27 September 2019
I still recall the first time I stayed in the home of someone I didn’t know, in a country I was unfamiliar with, communicating in a language that I didn’t understand. Growing up, I was taught to not trust others for fear that something bad might happen to me. I was taught that if someone invites me into their home or offers me something to eat, I should question their intentions and probably not accept. Entering my first “homestay” at the age of 19, I felt an odd sense of isolation and vulnerability. I wasn’t sure how to immerse myself in a space that seemed to defy so much of what society had taught me. Would I be safe and comfortable here? Would my belongings be safe? How do I interact with these people who are seemingly so different from who I am? Nobody ever taught me of the kindness of strangers and I never heard stories or news reports which highlighted the many forms of hospitality around the world. I was never schooled on welcoming strangers to my home or exchanging culture and tradition with those who did not have similar life worlds to my own.
It wasn’t until I left the suburbs of Chicago by myself and made my way across the United States, from there to a farm in Switzerland, and then to Taiwan, that I found myself gaining a new understanding of people, and a new sense of belonging to the world. It was the second day of my solo journey when my hostel situation in Washington D.C. fell through and I accepted the invitation of a young woman to stay in her tiny apartment before I made my way to volunteer on a farm in Switzerland. A series of interesting and fortunate circumstances led me to stay in a number of homes and with countless strangers turned friends in the months that followed as I moved through Switzerland and then Taiwan.
I quickly realized that my feelings of vulnerability were powerful. The opportunity to live in spaces unique in comparison to what I was most familiar with, was an opportunity to learn about the kind of person I wanted to grow into being. I was humbled by these experiences and rather than feeling isolated, I began to feel more connected to the world and gain a deeper understanding of what it meant to be human. I saw less difference and began to make an effort to share the stories that might lead others to more readily accept and welcome what or who they are unfamiliar with. The challenge of stepping outside of my comfort zone in this way has become a challenge that I happily welcome again and again.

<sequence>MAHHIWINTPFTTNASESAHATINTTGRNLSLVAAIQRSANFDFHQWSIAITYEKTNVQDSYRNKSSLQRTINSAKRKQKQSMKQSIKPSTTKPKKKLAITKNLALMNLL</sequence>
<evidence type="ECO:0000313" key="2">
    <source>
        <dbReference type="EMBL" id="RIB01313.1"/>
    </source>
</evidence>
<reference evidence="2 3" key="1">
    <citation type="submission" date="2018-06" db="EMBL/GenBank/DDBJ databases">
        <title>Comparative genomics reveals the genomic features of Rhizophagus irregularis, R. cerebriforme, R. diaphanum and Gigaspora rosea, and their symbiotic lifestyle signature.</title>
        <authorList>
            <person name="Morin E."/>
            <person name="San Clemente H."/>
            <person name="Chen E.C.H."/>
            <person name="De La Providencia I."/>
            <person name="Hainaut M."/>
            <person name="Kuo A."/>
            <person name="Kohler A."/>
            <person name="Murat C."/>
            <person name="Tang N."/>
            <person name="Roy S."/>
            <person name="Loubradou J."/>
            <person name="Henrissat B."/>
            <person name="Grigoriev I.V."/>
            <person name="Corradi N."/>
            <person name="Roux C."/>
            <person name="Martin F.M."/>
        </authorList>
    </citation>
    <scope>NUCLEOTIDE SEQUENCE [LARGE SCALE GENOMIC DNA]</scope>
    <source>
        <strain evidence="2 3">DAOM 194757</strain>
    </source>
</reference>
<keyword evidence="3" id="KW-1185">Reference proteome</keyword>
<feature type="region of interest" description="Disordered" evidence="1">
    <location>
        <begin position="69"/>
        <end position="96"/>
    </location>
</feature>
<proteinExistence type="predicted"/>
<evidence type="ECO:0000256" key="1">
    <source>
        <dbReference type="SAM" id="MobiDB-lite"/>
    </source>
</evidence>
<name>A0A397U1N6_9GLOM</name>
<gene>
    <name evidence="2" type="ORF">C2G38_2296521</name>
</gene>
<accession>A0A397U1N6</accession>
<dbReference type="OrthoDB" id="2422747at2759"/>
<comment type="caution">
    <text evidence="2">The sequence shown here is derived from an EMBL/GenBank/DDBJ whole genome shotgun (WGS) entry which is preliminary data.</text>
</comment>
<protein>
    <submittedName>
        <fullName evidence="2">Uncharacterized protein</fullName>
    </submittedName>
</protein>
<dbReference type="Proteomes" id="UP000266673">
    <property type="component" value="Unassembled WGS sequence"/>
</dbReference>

As an instructor, one of most rewarding aspects of this work is facilitating opportunities that allow students to gain new perspectives and open up to new experiences or life worlds. Yesterday, our students entered their first homestay experience in Azrou. I am sure that many of them felt similar to how I felt when I was 19 and bounced between homes and unfamiliar situations, using hand gestures to communicate my most basic needs over the course of a year. Their stories at our morning meeting today resonated, as I recalled all of the nerves and excitement tangled with endless cups of tea, meals that seemed to never end, and a burning curiosity.
Each student shared with us some of the highlights of their experiences so far. For some, it was being dressed up in traditional clothes or helping to cook meals. For others, it was trying to politely decline the third, fourth, and fifth servings of food that their families offered. Over the next 13 days, I’m looking forward to creating a safe and comfortable space for our group to navigate this experience, ask questions, and explore this piece of Morocco.
Although the students will spend much of their time with their homestay family, as a group we gather for lessons, hikes, regular meetings, and other experiences. Today, after our morning meeting, we visited an artisanal cultural center. Students will have the opportunity learn the basics of traditional crafts at the center multiple times throughout our stay in Azrou. The center was built many years ago and in the past several years has focused on preserving local culture and supporting local artisans in Azrou. Several of our students’ homestay families have relatives working at the artisanal center as stone carvers or weavers.
Attached are photos of each student as they were mentored in artisanal work.
Grateful for the hospitality, kindness, and lessons that we are all taking in during this homestay, we look forward to sharing new insights and experience from Azrou and from the families who have so graciously accepted us into their homes and into their lives for the next couple of weeks.